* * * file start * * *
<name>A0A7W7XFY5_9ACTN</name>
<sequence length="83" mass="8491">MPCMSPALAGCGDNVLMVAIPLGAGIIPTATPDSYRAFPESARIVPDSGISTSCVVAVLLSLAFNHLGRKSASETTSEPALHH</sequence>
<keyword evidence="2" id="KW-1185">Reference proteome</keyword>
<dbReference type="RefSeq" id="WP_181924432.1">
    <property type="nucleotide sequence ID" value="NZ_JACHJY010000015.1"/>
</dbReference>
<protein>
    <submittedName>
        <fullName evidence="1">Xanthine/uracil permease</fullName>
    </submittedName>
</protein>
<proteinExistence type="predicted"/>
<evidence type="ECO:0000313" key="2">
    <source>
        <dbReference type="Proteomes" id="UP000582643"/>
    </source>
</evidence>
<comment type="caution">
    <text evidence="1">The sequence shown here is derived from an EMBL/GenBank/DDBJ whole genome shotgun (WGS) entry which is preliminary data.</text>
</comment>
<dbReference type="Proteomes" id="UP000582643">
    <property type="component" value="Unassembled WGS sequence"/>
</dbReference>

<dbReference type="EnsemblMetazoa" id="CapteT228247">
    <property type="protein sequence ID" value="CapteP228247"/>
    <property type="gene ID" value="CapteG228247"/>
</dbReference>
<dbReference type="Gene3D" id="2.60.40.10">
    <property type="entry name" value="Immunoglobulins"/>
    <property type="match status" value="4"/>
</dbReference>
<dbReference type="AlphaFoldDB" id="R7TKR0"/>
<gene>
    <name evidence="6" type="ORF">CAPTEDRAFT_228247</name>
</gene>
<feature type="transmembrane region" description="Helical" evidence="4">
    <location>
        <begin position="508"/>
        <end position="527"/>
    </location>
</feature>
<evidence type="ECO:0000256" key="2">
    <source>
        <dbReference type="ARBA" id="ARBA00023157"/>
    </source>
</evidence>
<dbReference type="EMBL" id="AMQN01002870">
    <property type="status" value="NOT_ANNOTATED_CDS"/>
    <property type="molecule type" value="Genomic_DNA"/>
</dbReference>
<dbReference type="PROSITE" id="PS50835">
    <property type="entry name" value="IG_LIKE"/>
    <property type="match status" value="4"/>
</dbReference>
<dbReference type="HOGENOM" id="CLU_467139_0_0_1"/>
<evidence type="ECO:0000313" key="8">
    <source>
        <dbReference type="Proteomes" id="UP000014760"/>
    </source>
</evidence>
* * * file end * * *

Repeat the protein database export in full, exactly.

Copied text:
<name>A0A7W7XFY5_9ACTN</name>
<sequence length="83" mass="8491">MPCMSPALAGCGDNVLMVAIPLGAGIIPTATPDSYRAFPESARIVPDSGISTSCVVAVLLSLAFNHLGRKSASETTSEPALHH</sequence>
<keyword evidence="2" id="KW-1185">Reference proteome</keyword>
<dbReference type="RefSeq" id="WP_181924432.1">
    <property type="nucleotide sequence ID" value="NZ_JACHJY010000015.1"/>
</dbReference>
<protein>
    <submittedName>
        <fullName evidence="1">Xanthine/uracil permease</fullName>
    </submittedName>
</protein>
<proteinExistence type="predicted"/>
<evidence type="ECO:0000313" key="2">
    <source>
        <dbReference type="Proteomes" id="UP000582643"/>
    </source>
</evidence>
<comment type="caution">
    <text evidence="1">The sequence shown here is derived from an EMBL/GenBank/DDBJ whole genome shotgun (WGS) entry which is preliminary data.</text>
</comment>
<dbReference type="Proteomes" id="UP000582643">
    <property type="component" value="Unassembled WGS sequence"/>
</dbReference>

<dbReference type="EnsemblMetazoa" id="CapteT228247">
    <property type="protein sequence ID" value="CapteP228247"/>
    <property type="gene ID" value="CapteG228247"/>
</dbReference>
<dbReference type="Gene3D" id="2.60.40.10">
    <property type="entry name" value="Immunoglobulins"/>
    <property type="match status" value="4"/>
</dbReference>
<dbReference type="AlphaFoldDB" id="R7TKR0"/>
<gene>
    <name evidence="6" type="ORF">CAPTEDRAFT_228247</name>
</gene>
<feature type="transmembrane region" description="Helical" evidence="4">
    <location>
        <begin position="508"/>
        <end position="527"/>
    </location>
</feature>
<evidence type="ECO:0000256" key="2">
    <source>
        <dbReference type="ARBA" id="ARBA00023157"/>
    </source>
</evidence>
<dbReference type="EMBL" id="AMQN01002870">
    <property type="status" value="NOT_ANNOTATED_CDS"/>
    <property type="molecule type" value="Genomic_DNA"/>
</dbReference>
<dbReference type="PROSITE" id="PS50835">
    <property type="entry name" value="IG_LIKE"/>
    <property type="match status" value="4"/>
</dbReference>
<dbReference type="HOGENOM" id="CLU_467139_0_0_1"/>
<evidence type="ECO:0000313" key="8">
    <source>
        <dbReference type="Proteomes" id="UP000014760"/>
    </source>
</evidence>